Infrastructure

11:25 AM
Connect Directly
RSS
E-Mail
50%
50%

The Definition of "Integration" in Bank Systems Depends on Who's Saying It

First, I am not trying to be an English teacher. I'm simply trying to clear the air about a most powerful word in the use of bank systems. Even Wikipedia didn't get it right, or more accurately, didn't define it completely. You decide.

First, I am not trying to be an English teacher. I'm simply trying to clear the air about a most powerful word in the use of bank systems. Even Wikipedia didn't get it right, or more accurately, didn't define it completely. You decide.Enterprise application integration, also known as systems integration, is the use of software and computer systems to bring together a set of enterprise computer applications. My objection is with the term "bring together." That would work for "interface," but integration is a whole lot more complex. Integration means the weaving together of smaller applications to a "mother" application to produce a product that looks like it was designed by one team of designers from Day One. It's like the dying breed of invisible weavers who could repair a cigarette burn in your worsted suit so that it disappeared. Today, a new suit at Wal-Mart would cost less. If Don Dillon and Dale Jensen were reading this blog, I think they might bring themselves to emit a loud cheer as if they were attending a Cornhuskers game. They knew the real meaning of integration in 1975. So to set the record straight, I would suggest people should focus on who is using the word. Here are some guidelines:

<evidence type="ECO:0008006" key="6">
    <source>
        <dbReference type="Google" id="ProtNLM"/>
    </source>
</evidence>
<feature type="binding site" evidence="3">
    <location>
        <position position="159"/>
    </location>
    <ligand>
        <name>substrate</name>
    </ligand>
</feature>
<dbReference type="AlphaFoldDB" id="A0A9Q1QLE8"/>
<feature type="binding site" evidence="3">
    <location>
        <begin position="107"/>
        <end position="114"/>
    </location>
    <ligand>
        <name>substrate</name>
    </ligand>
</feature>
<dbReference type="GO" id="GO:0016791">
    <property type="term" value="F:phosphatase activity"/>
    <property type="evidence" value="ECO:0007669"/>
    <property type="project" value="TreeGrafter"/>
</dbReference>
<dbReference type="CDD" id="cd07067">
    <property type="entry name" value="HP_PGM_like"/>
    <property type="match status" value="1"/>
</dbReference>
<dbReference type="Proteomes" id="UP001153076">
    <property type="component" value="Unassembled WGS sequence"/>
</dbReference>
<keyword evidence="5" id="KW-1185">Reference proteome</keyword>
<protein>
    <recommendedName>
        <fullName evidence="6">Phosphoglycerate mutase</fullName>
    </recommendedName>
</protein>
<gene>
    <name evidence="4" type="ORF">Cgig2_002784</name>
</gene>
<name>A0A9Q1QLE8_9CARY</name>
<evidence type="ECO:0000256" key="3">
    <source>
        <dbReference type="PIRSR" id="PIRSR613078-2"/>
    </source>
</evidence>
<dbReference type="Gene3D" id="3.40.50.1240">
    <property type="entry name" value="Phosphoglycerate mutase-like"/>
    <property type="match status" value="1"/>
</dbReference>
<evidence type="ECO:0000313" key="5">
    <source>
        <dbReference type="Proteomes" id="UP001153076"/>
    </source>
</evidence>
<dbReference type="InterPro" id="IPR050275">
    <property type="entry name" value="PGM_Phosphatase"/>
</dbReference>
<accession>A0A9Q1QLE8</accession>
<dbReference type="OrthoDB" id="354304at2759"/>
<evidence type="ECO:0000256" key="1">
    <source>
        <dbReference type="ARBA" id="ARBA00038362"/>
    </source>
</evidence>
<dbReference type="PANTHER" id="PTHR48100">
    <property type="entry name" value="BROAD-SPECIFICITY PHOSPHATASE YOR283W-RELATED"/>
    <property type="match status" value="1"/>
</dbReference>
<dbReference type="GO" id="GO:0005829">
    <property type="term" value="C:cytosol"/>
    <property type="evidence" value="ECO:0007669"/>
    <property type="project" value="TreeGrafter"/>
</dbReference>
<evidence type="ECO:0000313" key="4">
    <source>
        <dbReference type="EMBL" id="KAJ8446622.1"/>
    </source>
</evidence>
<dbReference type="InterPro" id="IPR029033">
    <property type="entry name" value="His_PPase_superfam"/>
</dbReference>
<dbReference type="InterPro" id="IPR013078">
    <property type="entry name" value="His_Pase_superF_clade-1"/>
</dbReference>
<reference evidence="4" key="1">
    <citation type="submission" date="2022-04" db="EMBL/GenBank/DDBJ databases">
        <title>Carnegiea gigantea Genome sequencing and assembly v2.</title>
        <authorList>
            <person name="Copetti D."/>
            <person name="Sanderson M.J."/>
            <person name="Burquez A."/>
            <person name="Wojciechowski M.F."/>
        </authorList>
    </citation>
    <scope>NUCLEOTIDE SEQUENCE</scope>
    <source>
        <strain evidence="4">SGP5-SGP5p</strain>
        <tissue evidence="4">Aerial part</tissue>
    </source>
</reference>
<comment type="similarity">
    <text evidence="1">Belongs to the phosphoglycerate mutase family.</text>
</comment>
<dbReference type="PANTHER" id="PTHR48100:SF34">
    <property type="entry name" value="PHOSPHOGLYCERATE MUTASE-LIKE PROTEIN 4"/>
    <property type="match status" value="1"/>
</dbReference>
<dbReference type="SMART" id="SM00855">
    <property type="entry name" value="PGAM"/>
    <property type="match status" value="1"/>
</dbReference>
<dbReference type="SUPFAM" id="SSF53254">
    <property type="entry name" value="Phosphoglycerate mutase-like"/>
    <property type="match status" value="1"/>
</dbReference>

Businesspeople: They are referring to integrating like departments of two companies after a merger occurs. For example, consolidating or combining would be better words. Two accounting departments into one, two human resources departments into one, two retirement plans into one, two marketing departments into one and a half, two legal departments into one, two investor relations department into one. That job should take 90 days. The integration I care about takes forever-meaning it never gets done completely.

System Expeditors: They use a lot of one tool-glue. I'm not suggesting that's bad. There are some very powerful industry products that were built as stand-alones that can now serve their users regardless of the core system in use. In that case the glue is called "interface." The best-of-breed application maintains its own integrity and the core system builds a bridge to get it across. Call it what it is, but don't call it integration.

Salespeople: Fuggetaboutit! They have been reading my blogs and know integration is the sweetest word in bank tech jargon. So everything they sell is "integrated." And burn every sales brochure. It's as if Bernie Madoff wrote the copy.

Art Gillis: In a systems context, integration means all the pieces of the whole conform to one architecture; one set of standards; one look, such as screen formats, tran codes, reports; and, hopefully, one designer. It's a noble goal but you'll never achieve it. Some of the best bank systems today are not fully integrated because of what I call natural reasons-death of the designer, acquisitions, best-of-breed solutions, and time. Do you think the Hogan Deposit System is fully integrated today? I don't even know if Bernie Hogan is still alive.

Class dismissed.

Comment  | 
Print  | 
More Insights
Register for Bank Systems & Technology Newsletters
White Papers
Current Issue
Bank Systems & Technology - August 2014
Modern core systems are emerging as the foundations of effective channel integration and customer engagement initiatives.
Slideshows
Video